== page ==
The Cartosat 2 satellite was the main payload of ISRO or Indian Space Research Organisation's Polar Satellite Launch Vehicle ( PSLV) rocket that lifted off at 9.29 am from Sriharikota in Andhra Pradesh.
The PSLV, carrying India's 100th satellite along with 30 others, lifted off as scheduled, with a key component that led the previous launch failure working this time.
"We are extremely happy about the launch. This is a New Year gift to the country," said ISRO chief AS Kiran Kumar.
The surveillance satellite from the "Cartosat 2" series for earth observation will keep an eye on India's hostile neighbours. Its clone had been used in the 2016 surgical strikes when army commandos went across the Line of Control and targeted terror launching pads in Pakistani territory.
The 710kg satellite gives India huge surveillance capability, say scientists. Apart from monitoring the borders, it will also help in urban planning of cities.
The Cartosat is expected to help monitor and boost data services for coasts, road networks, water distribution, and land-use mapping.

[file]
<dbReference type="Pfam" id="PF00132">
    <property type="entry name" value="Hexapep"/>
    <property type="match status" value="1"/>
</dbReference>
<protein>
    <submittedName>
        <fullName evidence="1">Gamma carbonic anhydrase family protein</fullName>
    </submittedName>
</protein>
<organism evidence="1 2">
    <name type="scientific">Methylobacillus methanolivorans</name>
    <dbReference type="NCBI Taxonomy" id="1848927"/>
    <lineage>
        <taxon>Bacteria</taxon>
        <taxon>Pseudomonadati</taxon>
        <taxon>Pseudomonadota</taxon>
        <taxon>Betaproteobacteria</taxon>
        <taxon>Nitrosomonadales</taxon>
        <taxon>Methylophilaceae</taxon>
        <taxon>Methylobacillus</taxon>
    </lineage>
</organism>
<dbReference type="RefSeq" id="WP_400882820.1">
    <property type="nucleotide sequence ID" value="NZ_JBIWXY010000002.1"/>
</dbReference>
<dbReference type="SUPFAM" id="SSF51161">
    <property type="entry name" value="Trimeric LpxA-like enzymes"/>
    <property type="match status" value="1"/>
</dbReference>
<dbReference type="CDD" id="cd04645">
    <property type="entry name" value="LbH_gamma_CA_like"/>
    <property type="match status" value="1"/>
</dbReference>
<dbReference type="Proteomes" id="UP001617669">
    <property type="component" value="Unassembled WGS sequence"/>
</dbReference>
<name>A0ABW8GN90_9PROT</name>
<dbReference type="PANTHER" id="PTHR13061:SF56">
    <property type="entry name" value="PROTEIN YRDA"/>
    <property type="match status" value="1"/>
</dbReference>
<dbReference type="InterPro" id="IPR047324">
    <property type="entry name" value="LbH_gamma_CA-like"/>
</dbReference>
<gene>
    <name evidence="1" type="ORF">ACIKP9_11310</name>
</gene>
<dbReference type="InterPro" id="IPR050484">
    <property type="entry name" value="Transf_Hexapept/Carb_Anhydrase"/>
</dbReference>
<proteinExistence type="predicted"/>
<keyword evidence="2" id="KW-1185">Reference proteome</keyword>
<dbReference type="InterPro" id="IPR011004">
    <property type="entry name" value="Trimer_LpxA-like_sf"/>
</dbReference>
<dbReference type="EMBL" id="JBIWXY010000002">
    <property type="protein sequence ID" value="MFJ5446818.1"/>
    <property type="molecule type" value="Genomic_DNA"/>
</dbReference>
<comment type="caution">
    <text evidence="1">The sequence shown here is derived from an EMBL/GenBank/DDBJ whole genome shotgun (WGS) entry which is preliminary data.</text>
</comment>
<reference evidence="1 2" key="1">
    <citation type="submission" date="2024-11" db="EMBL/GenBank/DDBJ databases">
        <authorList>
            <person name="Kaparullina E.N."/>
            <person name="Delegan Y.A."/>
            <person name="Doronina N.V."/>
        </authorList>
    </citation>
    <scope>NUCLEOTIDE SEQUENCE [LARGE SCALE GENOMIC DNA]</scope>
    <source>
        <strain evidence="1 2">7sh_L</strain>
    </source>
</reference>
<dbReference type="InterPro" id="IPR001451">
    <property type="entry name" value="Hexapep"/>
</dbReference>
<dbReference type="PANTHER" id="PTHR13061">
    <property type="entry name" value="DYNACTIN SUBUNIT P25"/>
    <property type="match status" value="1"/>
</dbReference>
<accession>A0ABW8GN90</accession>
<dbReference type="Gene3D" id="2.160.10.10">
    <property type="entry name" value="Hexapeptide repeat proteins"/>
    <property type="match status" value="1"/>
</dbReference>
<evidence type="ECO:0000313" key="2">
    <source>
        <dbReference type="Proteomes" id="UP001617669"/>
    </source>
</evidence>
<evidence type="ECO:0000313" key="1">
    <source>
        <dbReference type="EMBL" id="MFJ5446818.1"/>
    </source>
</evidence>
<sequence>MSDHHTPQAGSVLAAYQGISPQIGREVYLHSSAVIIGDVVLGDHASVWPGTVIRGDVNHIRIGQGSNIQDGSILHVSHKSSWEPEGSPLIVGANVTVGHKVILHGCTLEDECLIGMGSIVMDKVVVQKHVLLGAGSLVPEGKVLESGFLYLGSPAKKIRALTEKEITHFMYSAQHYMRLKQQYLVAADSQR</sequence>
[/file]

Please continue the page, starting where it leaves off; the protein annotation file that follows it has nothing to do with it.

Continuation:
The Cartosat 2 satellite will provide high resolution scene specific spot images. It carries panchromatic and multi-spectral cameras and is capable of delivering high resolution data.
The PSLV also carried satellites from Canada, Finland, France, Republic of Korea, UK and the United States.
The total weight of all the 31 satellites carried on-board PSLV-C40 is about 1,323kg.
ISRO's previous attempt to place Cartosat-2 into orbit in August failed as the PSLV plunged into the Bay of Bengal after lift-off. The heat shield did not separate in the final leg of the launch sequence and as a result, the satellite was stuck in the fourth stage of the rocket.